U.S. infrastructure investment would create jobs, improve the competitiveness of our goods, and protect public health and the environment
The profit motive plays out differently from one region of our globe to another. For example, in the U.S., corporations seem most concerned with short-term profits, driven by stockholder demand for high dividends.
By comparison, Japan and other East Asian economies are rooted in government-private sector collaboration with an overriding focus on long-term market share growth.
Consider how foresightful Chinese leadership was when they set out to capture the rare metals market over 20 years ago. By 2013, China controlled 95% of global mined production and processing. Why is this important? Rare metals are critical to a number of advanced weapons systems, wireless devices and emerging green technologies. Although the U.S. and other economically developed countries are now beginning to work towards closing the gap, estimates are that within the next few years the Chinese monopoly on this market could potentially undermine U.S. military defense capabilities.
Two extremes–Chinese vs. American infrastructure investment
No less impressive is China’s brilliant, rapid infrastructure development. International critics view some Chinese plans like linking Asia with North America by rail, as wildly unrealistic. Perhaps so… But how realistic is it for the U.S. to tolerate such sub-par investment in our crumbling infrastructure for over 35 years?
Global infrastructure initiatives
Last October, World Bank Group President, Jim Yong Kim, launched an initiative to encourage infrastructure investment in developing countries. He estimates that this Global Infrastructure Facility (GIF) will require up to a trillion dollars of additional investment each year every year this decade, twice what is now planned, primarily through public-private sector partnerships.
Without a higher level of investment, the bank won’t be able to implement its primary mandate of reducing global poverty. Critics doubt GIF’s commitment to improving the lives of the poor because in the past private sector-focused infrastructure plans have placed low priority on poor communities and overlooked environmental and social needs. Attempts to privatize water supply infrastructure, for example, have raised concerns about higher costs and inequitable service for consumers.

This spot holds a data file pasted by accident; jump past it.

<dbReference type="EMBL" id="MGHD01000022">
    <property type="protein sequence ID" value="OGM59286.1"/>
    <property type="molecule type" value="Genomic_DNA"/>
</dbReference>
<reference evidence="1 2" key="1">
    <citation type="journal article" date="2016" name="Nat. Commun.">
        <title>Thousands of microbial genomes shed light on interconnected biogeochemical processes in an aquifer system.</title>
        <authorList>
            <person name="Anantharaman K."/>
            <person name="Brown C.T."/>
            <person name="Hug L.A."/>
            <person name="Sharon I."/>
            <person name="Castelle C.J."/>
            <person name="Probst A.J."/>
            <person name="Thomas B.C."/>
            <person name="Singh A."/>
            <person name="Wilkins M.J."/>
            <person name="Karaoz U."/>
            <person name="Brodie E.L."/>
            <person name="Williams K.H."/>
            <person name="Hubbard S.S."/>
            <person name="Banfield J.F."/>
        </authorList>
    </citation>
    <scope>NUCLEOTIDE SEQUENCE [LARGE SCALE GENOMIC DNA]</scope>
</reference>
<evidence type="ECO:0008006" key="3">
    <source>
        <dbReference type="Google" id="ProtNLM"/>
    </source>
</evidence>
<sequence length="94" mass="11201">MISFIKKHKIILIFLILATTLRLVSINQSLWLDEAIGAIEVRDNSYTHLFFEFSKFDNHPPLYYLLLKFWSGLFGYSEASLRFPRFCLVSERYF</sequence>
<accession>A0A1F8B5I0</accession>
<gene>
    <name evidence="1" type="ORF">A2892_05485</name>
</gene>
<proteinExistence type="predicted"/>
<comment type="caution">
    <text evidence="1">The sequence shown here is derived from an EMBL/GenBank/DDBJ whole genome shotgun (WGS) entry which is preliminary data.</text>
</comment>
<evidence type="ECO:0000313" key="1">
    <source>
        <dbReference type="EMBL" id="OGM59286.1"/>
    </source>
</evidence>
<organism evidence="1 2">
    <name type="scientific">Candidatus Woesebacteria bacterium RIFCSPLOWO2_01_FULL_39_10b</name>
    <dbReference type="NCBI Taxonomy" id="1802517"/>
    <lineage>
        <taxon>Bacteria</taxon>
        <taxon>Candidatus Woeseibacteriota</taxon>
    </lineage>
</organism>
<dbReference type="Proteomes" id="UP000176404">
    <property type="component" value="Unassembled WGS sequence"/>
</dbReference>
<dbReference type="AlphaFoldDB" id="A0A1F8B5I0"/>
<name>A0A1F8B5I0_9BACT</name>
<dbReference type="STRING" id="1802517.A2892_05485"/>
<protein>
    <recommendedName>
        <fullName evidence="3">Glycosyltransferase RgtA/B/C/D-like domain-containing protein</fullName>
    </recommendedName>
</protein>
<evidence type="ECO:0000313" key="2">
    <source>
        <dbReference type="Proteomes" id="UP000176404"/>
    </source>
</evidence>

U.s. Infrastructure initiatives
Few question that U.S. infrastructure investment would create jobs, improve the competitiveness of our goods, and protect public health and the environment. One example–if we could muster the political will to repair our water supply system, we could radically reduce the loss of more than 46 billion gallons of water that leak out of pipes every day–at a time when chronic drought conditions besiege the West and other parts of the nation.
The Obama Administration launched its Build America Investment Initiative in the summer of 2014 to help local and state governments find ways to raise investment in water, transportation, energy and broadband. With Congressional approval of the Grow America Act so unlikely ($300B+ investment in infrastructure), the following public-private sector strategies offer the greatest immediate promise–
- The Rural Opportunity Investment (ROI) Initiative at USDA is poised to connect projects to investors, improve access to USDA credit programs and level the playing field for public private partnerships;
- A new Center at EPA will invest in drinking water and wastewater systems, working closely with local and state governments, utilities and private sector partners by leveraging federal grants to attract higher levels of private capital into projects.
- A new USDA Rural Opportunity Investment Initiative will encourage rural water, energy, and broadband investment in rural America.
- The Administration has proposed the creation of an innovative new municipal bond, Qualified Public Infrastructure Bonds (QPIB) to encourage financing for airports, mass transit, sewer, water and surface transportation projects with no expiration date, tax and other benefits.